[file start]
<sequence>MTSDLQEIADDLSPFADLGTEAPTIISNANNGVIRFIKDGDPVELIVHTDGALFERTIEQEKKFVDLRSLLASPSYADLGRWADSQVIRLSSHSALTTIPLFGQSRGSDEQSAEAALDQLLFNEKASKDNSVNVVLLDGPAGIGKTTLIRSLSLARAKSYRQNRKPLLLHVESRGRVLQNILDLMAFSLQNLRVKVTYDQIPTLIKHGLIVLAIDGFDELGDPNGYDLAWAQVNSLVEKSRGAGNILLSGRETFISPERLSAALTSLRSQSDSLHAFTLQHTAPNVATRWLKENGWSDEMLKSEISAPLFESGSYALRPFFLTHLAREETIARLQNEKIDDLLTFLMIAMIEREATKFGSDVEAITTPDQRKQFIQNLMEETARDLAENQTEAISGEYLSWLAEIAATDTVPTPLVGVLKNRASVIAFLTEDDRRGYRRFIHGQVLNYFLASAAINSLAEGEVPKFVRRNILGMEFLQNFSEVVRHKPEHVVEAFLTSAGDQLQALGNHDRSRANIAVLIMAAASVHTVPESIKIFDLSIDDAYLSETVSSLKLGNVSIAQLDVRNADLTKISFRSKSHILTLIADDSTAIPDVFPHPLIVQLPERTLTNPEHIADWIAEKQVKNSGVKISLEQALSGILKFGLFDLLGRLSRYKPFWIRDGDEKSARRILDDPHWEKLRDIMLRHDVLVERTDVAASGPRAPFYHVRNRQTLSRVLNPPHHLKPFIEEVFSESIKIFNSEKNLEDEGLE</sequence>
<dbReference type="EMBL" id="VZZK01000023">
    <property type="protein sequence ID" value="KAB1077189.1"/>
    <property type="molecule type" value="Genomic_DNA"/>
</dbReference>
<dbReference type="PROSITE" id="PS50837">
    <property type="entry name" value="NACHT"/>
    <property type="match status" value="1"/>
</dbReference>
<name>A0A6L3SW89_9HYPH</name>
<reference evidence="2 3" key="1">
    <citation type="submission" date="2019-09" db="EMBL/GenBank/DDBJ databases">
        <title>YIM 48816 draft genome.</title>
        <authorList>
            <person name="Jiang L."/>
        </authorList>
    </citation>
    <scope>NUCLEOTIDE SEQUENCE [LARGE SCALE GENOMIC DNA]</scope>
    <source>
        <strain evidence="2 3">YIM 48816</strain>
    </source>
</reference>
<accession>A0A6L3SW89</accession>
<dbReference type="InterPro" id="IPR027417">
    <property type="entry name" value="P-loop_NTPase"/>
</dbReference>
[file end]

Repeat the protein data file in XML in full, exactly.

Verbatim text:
<sequence>MTSDLQEIADDLSPFADLGTEAPTIISNANNGVIRFIKDGDPVELIVHTDGALFERTIEQEKKFVDLRSLLASPSYADLGRWADSQVIRLSSHSALTTIPLFGQSRGSDEQSAEAALDQLLFNEKASKDNSVNVVLLDGPAGIGKTTLIRSLSLARAKSYRQNRKPLLLHVESRGRVLQNILDLMAFSLQNLRVKVTYDQIPTLIKHGLIVLAIDGFDELGDPNGYDLAWAQVNSLVEKSRGAGNILLSGRETFISPERLSAALTSLRSQSDSLHAFTLQHTAPNVATRWLKENGWSDEMLKSEISAPLFESGSYALRPFFLTHLAREETIARLQNEKIDDLLTFLMIAMIEREATKFGSDVEAITTPDQRKQFIQNLMEETARDLAENQTEAISGEYLSWLAEIAATDTVPTPLVGVLKNRASVIAFLTEDDRRGYRRFIHGQVLNYFLASAAINSLAEGEVPKFVRRNILGMEFLQNFSEVVRHKPEHVVEAFLTSAGDQLQALGNHDRSRANIAVLIMAAASVHTVPESIKIFDLSIDDAYLSETVSSLKLGNVSIAQLDVRNADLTKISFRSKSHILTLIADDSTAIPDVFPHPLIVQLPERTLTNPEHIADWIAEKQVKNSGVKISLEQALSGILKFGLFDLLGRLSRYKPFWIRDGDEKSARRILDDPHWEKLRDIMLRHDVLVERTDVAASGPRAPFYHVRNRQTLSRVLNPPHHLKPFIEEVFSESIKIFNSEKNLEDEGLE</sequence>
<dbReference type="EMBL" id="VZZK01000023">
    <property type="protein sequence ID" value="KAB1077189.1"/>
    <property type="molecule type" value="Genomic_DNA"/>
</dbReference>
<dbReference type="PROSITE" id="PS50837">
    <property type="entry name" value="NACHT"/>
    <property type="match status" value="1"/>
</dbReference>
<name>A0A6L3SW89_9HYPH</name>
<reference evidence="2 3" key="1">
    <citation type="submission" date="2019-09" db="EMBL/GenBank/DDBJ databases">
        <title>YIM 48816 draft genome.</title>
        <authorList>
            <person name="Jiang L."/>
        </authorList>
    </citation>
    <scope>NUCLEOTIDE SEQUENCE [LARGE SCALE GENOMIC DNA]</scope>
    <source>
        <strain evidence="2 3">YIM 48816</strain>
    </source>
</reference>
<accession>A0A6L3SW89</accession>
<dbReference type="InterPro" id="IPR027417">
    <property type="entry name" value="P-loop_NTPase"/>
</dbReference>